Property rental business income: loan relationships and derivative contracts: general
Loan relationship and derivative debits and credits are excluded from the computation of profits for a property business by section 211 CTA 2009. This prohibition is partly set aside in computing the profits of the property rental business (section 599(3) CTA 2010).
This set-aside allows the following credits and debits to be taken into account in arriving at the profits of the property rental business:
- those arising from a loan relationship if and in so far as it relates to property rental business
- those arising from a hedging derivative contract if and in so far as it relates to property rental business, and
- those arising from embedded derivatives if and in so far as the relevant contract is entered into for the purpose of the property rental business.
Section 599(4) CTA 2010 also ensures that not only is account taken of debits and credits from derivative contracts that hedge risk in relation to assets of the property rental business but also from derivative contracts that hedge risk in relation to a liability of the property rental business (e.g. debts used to fund the property rental business, which would be debtor loan relationships if and in so far as they relate to the property rental business), and to risks in relation to rent and expenses related to an asset (as well as the asset itself).
A derivative contract is hedging in relation to a company (in this case the deemed company which carries on the property rental business) if or in so far as it is acquired as a hedge of risk in relation to an asset by the exploitation of which the property rental business is conducted. For example, the company may have a currency derivative (under which it has a commitment to buy dollars for sterling) to hedge part of the dollar value of its USA property portfolio. In addition to hedging the value of the asset, section 599(5)(b) also ensures that profits attributable to it are also covered. The meaning of ‘hedging’ is explored further at GREIT04023.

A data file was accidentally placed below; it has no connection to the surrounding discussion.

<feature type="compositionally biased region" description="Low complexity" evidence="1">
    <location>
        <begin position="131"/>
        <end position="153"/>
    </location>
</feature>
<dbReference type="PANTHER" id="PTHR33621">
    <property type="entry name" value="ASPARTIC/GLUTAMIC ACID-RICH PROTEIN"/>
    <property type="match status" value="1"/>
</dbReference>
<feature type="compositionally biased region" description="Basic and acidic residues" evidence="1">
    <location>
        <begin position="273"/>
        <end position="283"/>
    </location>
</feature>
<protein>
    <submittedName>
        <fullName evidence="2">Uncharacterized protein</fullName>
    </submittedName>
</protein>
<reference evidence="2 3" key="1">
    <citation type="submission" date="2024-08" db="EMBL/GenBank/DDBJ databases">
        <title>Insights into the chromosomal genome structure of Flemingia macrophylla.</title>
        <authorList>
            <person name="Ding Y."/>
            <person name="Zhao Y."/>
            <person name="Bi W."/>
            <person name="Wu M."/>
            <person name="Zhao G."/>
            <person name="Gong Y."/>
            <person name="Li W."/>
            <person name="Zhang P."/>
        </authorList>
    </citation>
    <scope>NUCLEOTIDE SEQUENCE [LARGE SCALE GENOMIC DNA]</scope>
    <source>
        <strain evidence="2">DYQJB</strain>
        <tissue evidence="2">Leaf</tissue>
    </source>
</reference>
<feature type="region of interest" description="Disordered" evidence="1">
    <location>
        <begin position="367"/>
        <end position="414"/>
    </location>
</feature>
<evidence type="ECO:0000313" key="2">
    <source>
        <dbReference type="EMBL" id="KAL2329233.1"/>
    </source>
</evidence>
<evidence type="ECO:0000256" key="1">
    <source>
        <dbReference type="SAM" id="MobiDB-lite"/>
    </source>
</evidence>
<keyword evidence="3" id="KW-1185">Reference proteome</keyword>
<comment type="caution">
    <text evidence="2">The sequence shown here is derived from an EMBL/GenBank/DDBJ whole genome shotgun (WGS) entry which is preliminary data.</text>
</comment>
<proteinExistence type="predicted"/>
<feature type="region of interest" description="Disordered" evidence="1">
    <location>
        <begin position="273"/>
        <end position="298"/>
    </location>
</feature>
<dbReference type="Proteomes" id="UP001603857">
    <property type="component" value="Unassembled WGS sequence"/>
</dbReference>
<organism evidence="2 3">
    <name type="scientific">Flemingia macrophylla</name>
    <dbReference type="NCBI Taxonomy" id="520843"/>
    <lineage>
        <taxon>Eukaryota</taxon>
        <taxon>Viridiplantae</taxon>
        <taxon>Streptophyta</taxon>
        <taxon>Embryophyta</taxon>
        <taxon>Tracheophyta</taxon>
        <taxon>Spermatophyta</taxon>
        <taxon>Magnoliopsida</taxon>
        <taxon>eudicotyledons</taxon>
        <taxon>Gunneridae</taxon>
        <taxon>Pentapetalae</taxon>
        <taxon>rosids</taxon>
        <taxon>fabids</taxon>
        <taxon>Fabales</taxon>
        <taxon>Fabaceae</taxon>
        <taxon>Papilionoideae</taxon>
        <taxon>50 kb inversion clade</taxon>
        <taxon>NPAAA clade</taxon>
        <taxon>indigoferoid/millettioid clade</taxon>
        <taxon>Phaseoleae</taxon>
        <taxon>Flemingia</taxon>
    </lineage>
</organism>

Embedded derivative and relevant contract take the meaning provided in the derivative contracts legislation in Part 7 CTA 2009. More information on these definitions can be found in the Corporate Finance Manual glossary.
An example of an embedded derivative entered into for the purposes of the property rental business is where a lease contains a provision that the rent is adjusted upwards every year at five times the increase in the retail price index. The index-linking term is a derivative embedded in a host contract (the lease), and because the inflation adjustment is leveraged, the company may have to recognise the derivative separately in its accounts. Provided the lease itself is within the property rental business, the embedded derivative will also be part of the property rental business.
Where a property rental asset is hedged by a loan relationship with an embedded derivative (for example a Property Index Certificate (PIC) issued by the company owning the property), movements in the value of the PIC are within (section 599(3)(b) CTA 2010 (as it relates to the property rental business). Although shares in property companies or units in property unit trusts may appear to be property related these assets are outside the property rental business and it therefore follows that debits and credits arising on derivatives where these are the underlying subject matter are excluded for the purposes of calculating the profits of the property rental business.
These rules apply to calculate the profits of the property rental business of each member of a Group REIT to the extent that it carries on a qualifying property rental business.